NotesFAQContact Us
Search Tips
Peer reviewed Peer reviewed
Direct linkDirect link
ERIC Number: EJ1160982
Record Type: Journal
Publication Date: 2017
Pages: 13
Abstractor: As Provided
ISSN: ISSN-0271-8294
Communication Supports and Best Practices: Ensuring People with Aphasia Have an Effective Means of Expressing Needs and Wishes
King, Julia M.; Simmons-Mackie, Nina
Topics in Language Disorders, v37 n4 p348-360 Oct-Dec 2017
When people with aphasia have difculty communicating, there is a risk for miscommunication and negative outcomes related to medical care and safety (Blacksone, Beukelman, & Yorkson, 2015). This risk can be reduced by ensuring that each person with aphasia can communicate efectively when using diferent types of discourse and at diferent points in the rehabilitation process. People with aphasia may need communication supports, which could entail use of any intervention program, technique, srategy, training, or modifcation that supplements their receptive and expressive language skills to increase communicative efectiveness. Efective communication is addressed in best practice recommendations and guidelines for aphasia as well as The Joint Commission Standards for Patient-Centered Communication (Aphasia United, 2014; NHMRC AARP, 2014; N. Simmons-Mackie et al., 2017; The Joint Commission, 2010). This article summarizes how incorporating communication supports into varied forms of discourse and all aspects of aphasia rehabilitation and care aligns with best clinical practices and national accreditation requirements.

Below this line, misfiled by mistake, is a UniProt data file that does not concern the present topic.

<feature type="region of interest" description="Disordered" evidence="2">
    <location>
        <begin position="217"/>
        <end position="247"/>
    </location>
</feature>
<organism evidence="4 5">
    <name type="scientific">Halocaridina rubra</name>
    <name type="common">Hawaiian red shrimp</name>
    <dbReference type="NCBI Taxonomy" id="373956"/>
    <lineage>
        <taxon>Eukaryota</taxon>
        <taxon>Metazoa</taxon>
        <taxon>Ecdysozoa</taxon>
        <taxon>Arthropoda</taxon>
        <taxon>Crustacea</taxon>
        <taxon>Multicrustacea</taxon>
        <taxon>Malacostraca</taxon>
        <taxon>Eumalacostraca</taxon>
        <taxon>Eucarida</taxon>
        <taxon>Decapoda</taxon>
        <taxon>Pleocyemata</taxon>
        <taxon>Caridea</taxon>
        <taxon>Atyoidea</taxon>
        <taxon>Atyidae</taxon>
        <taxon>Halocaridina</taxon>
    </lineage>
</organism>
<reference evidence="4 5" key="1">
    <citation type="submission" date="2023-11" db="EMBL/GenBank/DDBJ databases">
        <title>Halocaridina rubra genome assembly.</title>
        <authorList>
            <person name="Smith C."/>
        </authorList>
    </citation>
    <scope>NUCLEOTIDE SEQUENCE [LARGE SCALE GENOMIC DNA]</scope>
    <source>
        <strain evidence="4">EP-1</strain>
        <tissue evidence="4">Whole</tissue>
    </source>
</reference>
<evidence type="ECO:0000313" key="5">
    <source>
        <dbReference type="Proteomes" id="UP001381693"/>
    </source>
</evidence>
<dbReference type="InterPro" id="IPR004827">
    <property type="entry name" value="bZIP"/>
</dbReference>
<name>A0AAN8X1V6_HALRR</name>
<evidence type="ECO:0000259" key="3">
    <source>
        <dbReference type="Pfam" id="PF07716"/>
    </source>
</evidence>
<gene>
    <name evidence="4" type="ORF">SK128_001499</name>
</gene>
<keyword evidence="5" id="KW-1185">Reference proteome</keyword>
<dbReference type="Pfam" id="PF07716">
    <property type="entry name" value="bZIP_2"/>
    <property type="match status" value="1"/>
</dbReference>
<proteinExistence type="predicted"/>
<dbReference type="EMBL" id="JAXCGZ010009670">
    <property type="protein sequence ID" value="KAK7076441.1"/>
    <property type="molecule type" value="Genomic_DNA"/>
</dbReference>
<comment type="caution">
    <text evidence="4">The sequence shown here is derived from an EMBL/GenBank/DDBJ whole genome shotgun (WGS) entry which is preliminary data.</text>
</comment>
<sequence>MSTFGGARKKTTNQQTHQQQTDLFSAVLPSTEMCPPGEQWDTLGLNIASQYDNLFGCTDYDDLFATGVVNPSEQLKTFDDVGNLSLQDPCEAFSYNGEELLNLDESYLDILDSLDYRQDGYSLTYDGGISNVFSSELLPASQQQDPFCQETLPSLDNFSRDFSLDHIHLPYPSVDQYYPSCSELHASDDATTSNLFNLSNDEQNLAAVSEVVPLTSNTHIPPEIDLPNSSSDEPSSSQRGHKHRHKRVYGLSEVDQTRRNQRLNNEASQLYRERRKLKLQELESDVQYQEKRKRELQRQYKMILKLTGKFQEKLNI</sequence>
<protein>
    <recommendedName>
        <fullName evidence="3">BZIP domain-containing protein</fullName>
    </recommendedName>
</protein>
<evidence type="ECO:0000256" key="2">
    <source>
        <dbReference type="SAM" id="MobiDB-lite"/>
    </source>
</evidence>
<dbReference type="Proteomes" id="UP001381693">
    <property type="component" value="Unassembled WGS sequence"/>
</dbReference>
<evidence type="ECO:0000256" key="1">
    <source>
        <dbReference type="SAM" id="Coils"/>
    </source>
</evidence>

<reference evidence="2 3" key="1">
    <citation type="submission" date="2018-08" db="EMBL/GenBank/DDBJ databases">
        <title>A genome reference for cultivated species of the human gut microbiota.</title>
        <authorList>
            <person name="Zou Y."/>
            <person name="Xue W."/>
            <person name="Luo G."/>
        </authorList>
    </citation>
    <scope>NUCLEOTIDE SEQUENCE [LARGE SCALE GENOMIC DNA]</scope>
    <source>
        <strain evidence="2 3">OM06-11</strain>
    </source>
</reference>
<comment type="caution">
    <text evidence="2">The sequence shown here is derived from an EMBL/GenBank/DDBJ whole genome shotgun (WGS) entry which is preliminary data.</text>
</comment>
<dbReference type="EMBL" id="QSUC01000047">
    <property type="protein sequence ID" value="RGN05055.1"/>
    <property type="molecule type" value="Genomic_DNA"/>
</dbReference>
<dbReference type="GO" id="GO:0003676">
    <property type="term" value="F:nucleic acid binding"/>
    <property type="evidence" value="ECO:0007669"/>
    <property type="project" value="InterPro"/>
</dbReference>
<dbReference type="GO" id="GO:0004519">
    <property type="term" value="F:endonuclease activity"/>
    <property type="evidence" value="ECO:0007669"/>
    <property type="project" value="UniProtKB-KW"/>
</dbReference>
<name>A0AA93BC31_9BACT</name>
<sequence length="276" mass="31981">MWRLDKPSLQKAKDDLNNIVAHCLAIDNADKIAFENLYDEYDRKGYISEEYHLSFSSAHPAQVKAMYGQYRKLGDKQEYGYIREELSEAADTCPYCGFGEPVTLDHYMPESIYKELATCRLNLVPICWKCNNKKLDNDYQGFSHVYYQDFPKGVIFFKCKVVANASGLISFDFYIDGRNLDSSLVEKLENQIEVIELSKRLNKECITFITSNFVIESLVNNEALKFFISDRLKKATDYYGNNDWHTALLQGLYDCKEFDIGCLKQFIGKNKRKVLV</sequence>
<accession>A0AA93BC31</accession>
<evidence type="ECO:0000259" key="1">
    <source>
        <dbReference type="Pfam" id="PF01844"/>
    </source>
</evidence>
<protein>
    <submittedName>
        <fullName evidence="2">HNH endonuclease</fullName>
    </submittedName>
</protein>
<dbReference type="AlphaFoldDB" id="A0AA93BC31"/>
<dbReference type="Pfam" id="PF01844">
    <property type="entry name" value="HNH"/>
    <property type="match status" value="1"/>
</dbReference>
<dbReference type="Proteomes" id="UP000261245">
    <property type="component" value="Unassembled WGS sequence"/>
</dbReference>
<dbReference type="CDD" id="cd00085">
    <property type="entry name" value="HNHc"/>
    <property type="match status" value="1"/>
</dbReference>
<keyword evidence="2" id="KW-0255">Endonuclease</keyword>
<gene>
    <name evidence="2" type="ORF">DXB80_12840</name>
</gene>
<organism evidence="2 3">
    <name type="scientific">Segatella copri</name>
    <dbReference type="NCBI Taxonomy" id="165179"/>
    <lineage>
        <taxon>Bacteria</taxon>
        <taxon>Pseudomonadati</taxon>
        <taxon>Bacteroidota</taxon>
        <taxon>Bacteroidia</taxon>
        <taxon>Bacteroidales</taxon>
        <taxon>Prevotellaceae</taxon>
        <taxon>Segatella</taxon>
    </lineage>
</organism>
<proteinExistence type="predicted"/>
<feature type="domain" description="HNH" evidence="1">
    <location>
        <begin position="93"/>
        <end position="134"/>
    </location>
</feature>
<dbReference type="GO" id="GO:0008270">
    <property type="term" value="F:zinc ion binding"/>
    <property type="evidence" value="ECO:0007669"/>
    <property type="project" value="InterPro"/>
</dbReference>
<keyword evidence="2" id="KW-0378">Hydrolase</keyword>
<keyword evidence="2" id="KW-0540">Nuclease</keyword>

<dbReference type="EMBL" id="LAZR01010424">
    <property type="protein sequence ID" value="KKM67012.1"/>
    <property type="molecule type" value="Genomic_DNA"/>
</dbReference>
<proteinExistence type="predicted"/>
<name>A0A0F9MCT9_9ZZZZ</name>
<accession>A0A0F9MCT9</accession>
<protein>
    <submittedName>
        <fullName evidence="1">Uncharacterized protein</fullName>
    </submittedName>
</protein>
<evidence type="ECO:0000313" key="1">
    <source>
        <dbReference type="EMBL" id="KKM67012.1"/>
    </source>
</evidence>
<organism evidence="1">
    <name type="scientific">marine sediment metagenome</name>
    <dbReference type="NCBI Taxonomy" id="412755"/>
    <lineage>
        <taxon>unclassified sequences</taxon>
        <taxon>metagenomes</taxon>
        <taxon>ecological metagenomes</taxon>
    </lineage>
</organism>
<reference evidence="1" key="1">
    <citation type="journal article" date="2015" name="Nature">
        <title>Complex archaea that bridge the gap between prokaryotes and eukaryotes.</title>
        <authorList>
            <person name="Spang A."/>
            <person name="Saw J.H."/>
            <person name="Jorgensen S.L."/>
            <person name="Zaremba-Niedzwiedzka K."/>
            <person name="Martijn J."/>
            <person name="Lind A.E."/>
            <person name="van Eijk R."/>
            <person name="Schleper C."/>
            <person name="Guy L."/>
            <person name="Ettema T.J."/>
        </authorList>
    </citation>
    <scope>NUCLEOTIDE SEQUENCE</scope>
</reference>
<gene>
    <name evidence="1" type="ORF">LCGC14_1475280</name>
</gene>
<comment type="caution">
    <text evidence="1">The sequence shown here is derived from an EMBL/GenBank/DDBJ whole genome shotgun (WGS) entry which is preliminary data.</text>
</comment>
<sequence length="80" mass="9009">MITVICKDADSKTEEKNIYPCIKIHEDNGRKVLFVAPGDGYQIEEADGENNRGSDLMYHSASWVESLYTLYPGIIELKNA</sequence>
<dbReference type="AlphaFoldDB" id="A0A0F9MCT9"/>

Lippincott Williams & Wilkins. Available from: Wolters Kluwer. 351 West Camden Street, Baltimore, MD 21201. Tel: 800-638-3030; e-mail:; Web site:
Publication Type: Journal Articles; Reports - Descriptive
Education Level: N/A
Audience: N/A
Language: English
Sponsor: N/A
Authoring Institution: N/A
Grant or Contract Numbers: N/A